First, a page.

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Trump Says He's Not 'Happy' With Budget Deal But Thinks Shutdown Unlikely

President Trump said he is not "happy" with a compromise budget deal being negotiated on Capitol Hill but said he doesn't think there will be another shutdown.
Evan Vucci
President Trump said he is not "happy" with a compromise budget deal being negotiated on Capitol Hill but said he doesn't think there will be another shutdown.

Updated 4:14 p.m. ET

President Trump said on Tuesday that he's not "happy" with a potential budget deal being worked out by congressional negotiators but added that he doesn't think there will be another partial government shutdown.

"I have to study it," Trump told reporters during a Cabinet meeting at the White House. "I'm not happy about it. It's not doing the trick. ... Am I happy at first glance? I just got to see it. The answer is no, I'm not happy." He said that he would be "adding things to it."

He continued, "I don't think you're going to see a shutdown. ... If you did have it, it's the Democrats' fault."

Details of the deal are still being finalized, but broad outlines include nearly $1.4 billion for 55 miles of physical barriers at the border and a limit of about 40,000 detention beds at Immigration and Customs Enforcement facilities. Currently, ICE has capacity for just over 49,000 detentions.

The deal is a breakthrough after talks broke down during the weekend over the number of people ICE could detain, which is tied to the number of beds it is allowed. Democrats wanted an even lower cap on the number of beds, arguing that this would force ICE to focus on criminals and those who are truly violent.

Senate Majority Leader Mitch McConnell, R-Ky., praised the compromise and urged Trump to sign it.

"I think he's got a pretty good deal here," McConnell said. "I think he's done just fine, and I hope he'll conclude that, because he has to sign the bill."

Still, it remains unclear if Trump will accept the compromise, especially since ahead of the previous partial shutdown, on Dec. 22, Trump had seemed inclined to back a funding bill but then changed his mind amid blowback from conservatives. The amount for physical barriers, after all, does not come close to the amount the president has been demanding for a wall — $5.7 billion. The government will partially shut down again early Saturday if a deal is not reached.

McConnell hasn't asked Trump yet for a commitment to sign the bill, given that final details and text are still being worked out, but the Senate's leading Republican said, "If it becomes what we think it is, I do recommend he sign it."

Speaking at a campaign rally Monday night soon after news of the agreement broke, the president suggested the deal reached by lawmakers was not the end of the discussion about a border wall.

"We probably have some good news," Trump said, somewhat unenthusiastically,in El Paso, Texas, before adding, "I don't even want to hear about it. ... Just so you know, we're building the wall anyway."

Talking directly to his base at the rally, he said, "It was between the deal and you, and I had to choose you."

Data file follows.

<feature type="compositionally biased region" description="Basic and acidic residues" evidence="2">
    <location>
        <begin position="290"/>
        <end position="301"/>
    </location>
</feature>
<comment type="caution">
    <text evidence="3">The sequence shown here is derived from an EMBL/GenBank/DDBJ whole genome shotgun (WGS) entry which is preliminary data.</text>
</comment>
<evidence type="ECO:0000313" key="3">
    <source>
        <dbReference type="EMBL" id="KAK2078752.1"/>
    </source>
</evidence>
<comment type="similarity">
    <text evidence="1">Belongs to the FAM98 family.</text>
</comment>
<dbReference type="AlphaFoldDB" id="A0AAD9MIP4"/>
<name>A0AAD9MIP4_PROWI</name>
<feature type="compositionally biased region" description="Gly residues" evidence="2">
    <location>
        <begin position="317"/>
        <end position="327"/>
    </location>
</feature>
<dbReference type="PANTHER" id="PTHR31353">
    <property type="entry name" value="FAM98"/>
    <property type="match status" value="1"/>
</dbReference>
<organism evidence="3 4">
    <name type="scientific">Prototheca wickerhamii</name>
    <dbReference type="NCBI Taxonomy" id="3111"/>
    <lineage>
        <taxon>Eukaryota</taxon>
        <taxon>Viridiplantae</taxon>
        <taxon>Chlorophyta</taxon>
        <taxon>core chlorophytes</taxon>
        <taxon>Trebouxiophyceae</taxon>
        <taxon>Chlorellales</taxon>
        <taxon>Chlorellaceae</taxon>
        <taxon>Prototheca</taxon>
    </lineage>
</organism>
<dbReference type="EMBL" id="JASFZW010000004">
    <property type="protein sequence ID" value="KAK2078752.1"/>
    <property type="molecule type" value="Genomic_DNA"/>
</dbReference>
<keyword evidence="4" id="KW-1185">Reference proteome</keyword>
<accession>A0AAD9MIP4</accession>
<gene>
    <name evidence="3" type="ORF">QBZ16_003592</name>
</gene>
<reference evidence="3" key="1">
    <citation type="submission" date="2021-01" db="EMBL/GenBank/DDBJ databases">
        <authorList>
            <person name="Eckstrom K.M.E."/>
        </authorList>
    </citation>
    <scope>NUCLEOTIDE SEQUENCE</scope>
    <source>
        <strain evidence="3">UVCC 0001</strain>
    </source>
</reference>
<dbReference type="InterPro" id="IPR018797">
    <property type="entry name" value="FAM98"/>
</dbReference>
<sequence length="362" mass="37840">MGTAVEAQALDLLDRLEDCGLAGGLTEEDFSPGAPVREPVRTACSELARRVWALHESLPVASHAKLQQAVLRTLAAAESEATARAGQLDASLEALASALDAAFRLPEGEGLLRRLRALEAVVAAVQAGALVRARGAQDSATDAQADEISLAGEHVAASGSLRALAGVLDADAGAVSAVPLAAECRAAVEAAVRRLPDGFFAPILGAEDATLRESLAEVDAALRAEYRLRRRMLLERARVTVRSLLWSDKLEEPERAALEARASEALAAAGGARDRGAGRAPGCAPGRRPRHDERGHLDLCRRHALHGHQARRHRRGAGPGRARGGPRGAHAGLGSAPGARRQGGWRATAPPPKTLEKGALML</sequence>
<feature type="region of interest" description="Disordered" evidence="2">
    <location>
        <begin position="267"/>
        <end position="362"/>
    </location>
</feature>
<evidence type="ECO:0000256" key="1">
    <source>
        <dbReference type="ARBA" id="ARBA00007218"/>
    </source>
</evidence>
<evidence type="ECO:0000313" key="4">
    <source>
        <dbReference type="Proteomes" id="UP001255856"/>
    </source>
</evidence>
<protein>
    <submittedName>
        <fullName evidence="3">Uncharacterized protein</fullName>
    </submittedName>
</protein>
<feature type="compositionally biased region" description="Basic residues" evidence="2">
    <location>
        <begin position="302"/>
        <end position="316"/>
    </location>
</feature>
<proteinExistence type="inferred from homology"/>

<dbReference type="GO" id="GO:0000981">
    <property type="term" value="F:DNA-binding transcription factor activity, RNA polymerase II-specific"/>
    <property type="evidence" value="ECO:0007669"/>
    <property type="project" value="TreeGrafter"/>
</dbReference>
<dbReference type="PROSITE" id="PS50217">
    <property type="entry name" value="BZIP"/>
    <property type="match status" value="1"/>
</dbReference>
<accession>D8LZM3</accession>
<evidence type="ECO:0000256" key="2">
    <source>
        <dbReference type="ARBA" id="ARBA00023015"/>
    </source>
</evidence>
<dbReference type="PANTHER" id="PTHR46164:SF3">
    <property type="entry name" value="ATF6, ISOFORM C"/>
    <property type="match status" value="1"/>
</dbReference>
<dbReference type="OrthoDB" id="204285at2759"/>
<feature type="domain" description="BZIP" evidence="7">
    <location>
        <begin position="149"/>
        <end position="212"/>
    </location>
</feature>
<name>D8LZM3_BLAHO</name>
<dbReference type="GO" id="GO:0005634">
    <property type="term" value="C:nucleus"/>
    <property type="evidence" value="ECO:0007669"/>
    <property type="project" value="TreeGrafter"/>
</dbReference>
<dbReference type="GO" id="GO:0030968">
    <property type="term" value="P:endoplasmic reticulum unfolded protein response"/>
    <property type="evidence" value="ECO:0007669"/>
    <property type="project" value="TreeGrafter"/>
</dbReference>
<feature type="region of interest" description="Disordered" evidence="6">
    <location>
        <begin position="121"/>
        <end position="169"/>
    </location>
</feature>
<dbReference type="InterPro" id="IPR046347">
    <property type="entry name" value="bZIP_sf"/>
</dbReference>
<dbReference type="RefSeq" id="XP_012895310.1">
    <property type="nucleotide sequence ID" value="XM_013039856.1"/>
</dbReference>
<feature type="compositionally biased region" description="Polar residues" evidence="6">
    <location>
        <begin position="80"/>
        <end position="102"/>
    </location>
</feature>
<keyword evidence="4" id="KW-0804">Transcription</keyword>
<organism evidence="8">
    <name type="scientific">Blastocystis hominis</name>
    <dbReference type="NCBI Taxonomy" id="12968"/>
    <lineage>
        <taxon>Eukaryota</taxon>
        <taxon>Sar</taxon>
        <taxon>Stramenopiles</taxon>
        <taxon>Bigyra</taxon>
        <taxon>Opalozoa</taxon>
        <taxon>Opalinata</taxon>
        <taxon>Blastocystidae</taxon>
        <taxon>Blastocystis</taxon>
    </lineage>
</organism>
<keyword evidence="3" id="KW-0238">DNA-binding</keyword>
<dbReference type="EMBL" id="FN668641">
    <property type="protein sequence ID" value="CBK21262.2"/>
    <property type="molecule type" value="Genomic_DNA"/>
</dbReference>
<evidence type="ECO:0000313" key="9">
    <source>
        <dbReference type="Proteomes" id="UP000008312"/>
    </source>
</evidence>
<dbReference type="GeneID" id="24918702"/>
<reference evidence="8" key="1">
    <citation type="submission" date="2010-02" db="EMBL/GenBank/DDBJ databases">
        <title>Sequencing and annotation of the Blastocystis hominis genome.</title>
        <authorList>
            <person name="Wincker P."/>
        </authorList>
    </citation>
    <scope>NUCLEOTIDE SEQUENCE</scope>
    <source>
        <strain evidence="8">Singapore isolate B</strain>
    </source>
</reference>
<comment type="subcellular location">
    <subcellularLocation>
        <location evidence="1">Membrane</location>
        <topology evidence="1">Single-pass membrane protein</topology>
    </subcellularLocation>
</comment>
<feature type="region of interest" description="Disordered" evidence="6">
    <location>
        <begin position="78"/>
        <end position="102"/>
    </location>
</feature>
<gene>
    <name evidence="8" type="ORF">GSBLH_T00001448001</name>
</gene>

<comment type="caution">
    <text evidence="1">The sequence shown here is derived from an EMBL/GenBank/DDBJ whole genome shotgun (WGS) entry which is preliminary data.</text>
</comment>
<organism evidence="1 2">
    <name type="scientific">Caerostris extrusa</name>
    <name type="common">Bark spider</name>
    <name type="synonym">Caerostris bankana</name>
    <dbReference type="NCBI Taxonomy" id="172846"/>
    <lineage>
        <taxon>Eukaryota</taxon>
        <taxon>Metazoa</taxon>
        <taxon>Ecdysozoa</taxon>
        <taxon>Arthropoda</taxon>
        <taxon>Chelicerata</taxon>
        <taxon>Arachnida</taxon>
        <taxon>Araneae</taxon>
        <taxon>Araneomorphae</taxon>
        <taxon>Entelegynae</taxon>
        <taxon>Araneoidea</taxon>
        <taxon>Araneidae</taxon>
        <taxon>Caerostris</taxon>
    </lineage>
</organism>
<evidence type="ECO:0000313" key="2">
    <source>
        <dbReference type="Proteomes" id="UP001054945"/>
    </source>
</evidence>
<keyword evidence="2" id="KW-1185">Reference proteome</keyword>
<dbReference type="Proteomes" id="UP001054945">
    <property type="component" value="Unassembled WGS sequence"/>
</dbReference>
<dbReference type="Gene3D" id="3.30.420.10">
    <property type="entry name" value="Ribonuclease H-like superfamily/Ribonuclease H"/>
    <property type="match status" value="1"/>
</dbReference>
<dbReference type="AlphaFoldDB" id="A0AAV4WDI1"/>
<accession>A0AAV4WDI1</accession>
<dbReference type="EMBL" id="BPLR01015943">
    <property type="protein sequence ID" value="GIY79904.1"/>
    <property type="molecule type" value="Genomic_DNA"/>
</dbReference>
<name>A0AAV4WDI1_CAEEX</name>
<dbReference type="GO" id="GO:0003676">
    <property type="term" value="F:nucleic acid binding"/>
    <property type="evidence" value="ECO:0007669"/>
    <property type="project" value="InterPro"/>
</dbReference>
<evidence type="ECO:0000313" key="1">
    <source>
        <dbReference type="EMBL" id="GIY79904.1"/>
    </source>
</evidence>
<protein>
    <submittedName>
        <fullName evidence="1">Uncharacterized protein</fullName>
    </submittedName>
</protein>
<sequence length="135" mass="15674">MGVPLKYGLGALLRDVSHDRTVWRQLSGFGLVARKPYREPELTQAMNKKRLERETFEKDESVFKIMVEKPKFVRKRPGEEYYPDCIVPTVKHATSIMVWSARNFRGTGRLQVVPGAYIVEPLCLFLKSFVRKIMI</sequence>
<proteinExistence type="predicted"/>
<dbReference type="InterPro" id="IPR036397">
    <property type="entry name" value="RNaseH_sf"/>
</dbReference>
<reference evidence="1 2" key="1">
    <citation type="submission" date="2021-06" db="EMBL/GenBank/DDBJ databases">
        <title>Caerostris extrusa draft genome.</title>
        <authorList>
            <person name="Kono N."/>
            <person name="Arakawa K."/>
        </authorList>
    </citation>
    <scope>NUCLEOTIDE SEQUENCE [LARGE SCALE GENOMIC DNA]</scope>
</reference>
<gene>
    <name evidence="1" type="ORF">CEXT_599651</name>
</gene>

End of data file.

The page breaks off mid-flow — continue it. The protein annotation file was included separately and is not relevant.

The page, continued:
Many conservatives have decried the bill.

Fox News host Sean Hannity called the potential deal "garbage."

Rep. Jim Jordan, R-Ohio, of the conservative Freedom Caucus tweeted that it was a "bad deal."

It's possible that Trump could sign the bill, then take executive action, declare a national emergency or somehow move funds around to continue building a wall.

"I'm considering everything," Trump said at the Cabinet meeting on Tuesday, not ruling in or out any option.

Trump noted that regardless of what happens with the budget deal, a Southern border wall will be built.

"It's all going to happen," Trump said. "We're going to build a big, beautiful, strong wall."

Asked about the president trying to use other authority, such as an emergency declaration, to spend additional money outside of the deal to build a barrier along the Southwest border, McConnell — who has urged Trump not to go that route — simply said that Trump "ought to feel free to use whatever tools he can legally use to enhance his effort to secure the border."

Senate Appropriations Committee Chairman Richard Shelby, R-Ala., one of the architects of the deal, called it a "down payment" for border barriers.

"Build the Wall" was a 2016 campaign theme on placards and was chanted at Trump rallies.

Signs that now say "Finish the Wall" are a fixture of his re-election rallies.

Seemingly acknowledging his political base, Trump said at the Cabinet meeting, "We're building a wall. Now I'm saying, 'We're finishing a wall.' "

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Domenico Montanaro is NPR's senior political editor/correspondent. Based in Washington, D.C., his work appears on air and online delivering analysis of the political climate in Washington and campaigns. He also helps edit political coverage.
Jessica Taylor is a political reporter with NPR based in Washington, DC, covering elections and breaking news out of the White House and Congress. Her reporting can be heard and seen on a variety of NPR platforms, from on air to online. For more than a decade, she has reported on and analyzed House and Senate elections and is a contributing author to the 2020 edition of The Almanac of American Politicsand is a senior contributor to The Cook Political Report.